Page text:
By Ben T. Briscoe
(Edited by Kathleene Runnels)
For Veterans Day, I’d like to honor all those men and women who have served this nation in our armed forces. In my family, my grandfather on my dad’s side was a combat engineer in WWI; my dad served in the Air Force as a pilot in Korea and Vietnam; our oldest son was in the 75th Ranger Regiment and was deployed six times overseas in our Global War on Terror. I am very grateful and thankful for the willingness of those who serve and have served.
My father, Henry Briscoe, passed away 17 years ago this month. As a tribute to all Veterans, here is a bit of his story.
Dad served 23 years in the U.S. Air Force. He retired as a Colonel with his last duty assignment as a Base Commander at Mather AFB in California, retiring in 1976.
Most of our growing up years, we saw Dad in his flight suit more than in any other clothes. Those were drab, greenish/gray, one-piece jump suits with lots of zippered pockets, made of smooth material that was very tightly woven and almost shiny. His name tag was over his right breast pocket, a U.S. Air Force patch and wings over his left breast pocket, and his rank on his collar. There were unit patches on one shoulder and an American flag on the other. His footwear was typically black combat boots, and he wore a bidder on his head with his rank on the crest.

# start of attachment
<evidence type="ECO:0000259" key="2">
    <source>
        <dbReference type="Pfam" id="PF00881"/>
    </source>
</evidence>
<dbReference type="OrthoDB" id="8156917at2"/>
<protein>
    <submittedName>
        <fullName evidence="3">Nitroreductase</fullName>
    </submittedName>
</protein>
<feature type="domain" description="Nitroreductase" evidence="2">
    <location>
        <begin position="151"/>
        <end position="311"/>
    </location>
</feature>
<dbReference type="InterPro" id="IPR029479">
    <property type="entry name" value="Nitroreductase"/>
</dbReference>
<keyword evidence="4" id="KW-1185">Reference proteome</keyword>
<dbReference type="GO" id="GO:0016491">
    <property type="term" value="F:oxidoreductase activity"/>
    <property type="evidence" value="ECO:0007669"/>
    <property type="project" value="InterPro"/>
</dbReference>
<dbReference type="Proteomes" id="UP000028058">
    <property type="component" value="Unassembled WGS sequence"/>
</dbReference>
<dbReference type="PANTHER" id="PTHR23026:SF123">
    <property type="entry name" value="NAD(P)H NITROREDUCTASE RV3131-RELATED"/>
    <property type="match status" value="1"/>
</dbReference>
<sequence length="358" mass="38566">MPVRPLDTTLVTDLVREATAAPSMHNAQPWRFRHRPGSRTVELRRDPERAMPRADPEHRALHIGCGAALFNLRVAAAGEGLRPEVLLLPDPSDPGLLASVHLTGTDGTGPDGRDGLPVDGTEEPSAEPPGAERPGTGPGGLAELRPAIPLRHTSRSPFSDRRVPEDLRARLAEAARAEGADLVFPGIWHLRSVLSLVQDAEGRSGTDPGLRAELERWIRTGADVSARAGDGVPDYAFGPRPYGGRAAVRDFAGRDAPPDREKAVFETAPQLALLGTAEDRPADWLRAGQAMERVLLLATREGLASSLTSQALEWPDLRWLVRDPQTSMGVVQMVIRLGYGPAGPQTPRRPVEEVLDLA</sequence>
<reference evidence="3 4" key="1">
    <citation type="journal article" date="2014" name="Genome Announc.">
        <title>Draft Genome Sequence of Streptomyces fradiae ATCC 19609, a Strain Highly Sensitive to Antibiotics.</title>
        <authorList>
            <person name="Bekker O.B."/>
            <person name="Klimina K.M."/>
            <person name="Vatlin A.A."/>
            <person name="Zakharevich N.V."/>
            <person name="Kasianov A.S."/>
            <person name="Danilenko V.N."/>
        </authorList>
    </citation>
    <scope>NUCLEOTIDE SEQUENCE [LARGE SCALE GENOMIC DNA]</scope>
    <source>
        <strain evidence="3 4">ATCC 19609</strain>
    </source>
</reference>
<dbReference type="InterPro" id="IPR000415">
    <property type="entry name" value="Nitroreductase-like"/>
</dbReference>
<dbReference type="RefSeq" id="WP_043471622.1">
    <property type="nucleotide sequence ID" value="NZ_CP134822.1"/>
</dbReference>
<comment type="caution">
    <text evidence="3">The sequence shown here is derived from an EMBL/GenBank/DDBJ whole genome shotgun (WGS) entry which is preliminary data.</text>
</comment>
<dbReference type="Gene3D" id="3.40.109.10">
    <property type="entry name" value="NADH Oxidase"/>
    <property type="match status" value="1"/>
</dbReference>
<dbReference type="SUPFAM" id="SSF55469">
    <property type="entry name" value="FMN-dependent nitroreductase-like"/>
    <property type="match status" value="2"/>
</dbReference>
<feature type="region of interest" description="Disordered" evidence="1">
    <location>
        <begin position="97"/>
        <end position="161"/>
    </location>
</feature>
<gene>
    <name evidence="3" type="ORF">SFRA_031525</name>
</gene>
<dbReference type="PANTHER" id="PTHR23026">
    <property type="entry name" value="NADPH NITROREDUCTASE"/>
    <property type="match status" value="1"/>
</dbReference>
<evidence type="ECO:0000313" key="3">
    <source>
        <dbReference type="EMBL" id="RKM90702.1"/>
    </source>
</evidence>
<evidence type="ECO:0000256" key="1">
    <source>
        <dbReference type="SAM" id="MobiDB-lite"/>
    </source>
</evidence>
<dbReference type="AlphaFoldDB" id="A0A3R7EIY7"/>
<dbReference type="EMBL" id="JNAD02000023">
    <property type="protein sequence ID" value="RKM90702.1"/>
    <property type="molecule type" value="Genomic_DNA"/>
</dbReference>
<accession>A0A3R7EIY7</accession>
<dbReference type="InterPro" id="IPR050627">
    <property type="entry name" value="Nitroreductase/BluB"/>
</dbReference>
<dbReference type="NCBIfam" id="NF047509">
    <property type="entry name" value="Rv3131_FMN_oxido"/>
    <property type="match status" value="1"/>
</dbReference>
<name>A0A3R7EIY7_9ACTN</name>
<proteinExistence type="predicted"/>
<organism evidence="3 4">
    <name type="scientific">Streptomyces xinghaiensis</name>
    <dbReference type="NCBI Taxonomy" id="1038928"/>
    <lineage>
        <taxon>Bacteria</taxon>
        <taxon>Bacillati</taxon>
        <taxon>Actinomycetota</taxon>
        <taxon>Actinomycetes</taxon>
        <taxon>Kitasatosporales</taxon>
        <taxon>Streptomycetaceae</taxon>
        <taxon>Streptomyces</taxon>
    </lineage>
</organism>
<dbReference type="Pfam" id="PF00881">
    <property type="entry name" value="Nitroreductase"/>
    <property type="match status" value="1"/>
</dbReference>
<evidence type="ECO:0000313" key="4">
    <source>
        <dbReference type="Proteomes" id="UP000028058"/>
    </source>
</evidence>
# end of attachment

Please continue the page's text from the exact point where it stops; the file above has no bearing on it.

Dad flew a lot. I can’t recall his total hours of flying time, but the number 15,000 comes to mind. He flew transport planes and was good at it. Early in his career, he became a check pilot. His responsibility was to check out other pilots to insure they were following protocol and were good pilots. This included grounding some pilots that he felt were unsafe to fly; at times, that meant grounding some who held a higher rank than his. Dad flew a lot of missions where he’d be gone for weeks at a time. When he came home, it was always a big deal for my three sisters and me. “Daddy’s home” had real meaning.
Dad was a patriot; he loved what he did, who he worked with, and what it represented. Not only did he love his job, but he loved that it was serving his country. He had intended to make his living farming and wanted nothing more than to come back to Medina County and do just that when he left for college in 1948. But, before he graduated in 1952, the Korean War changed that.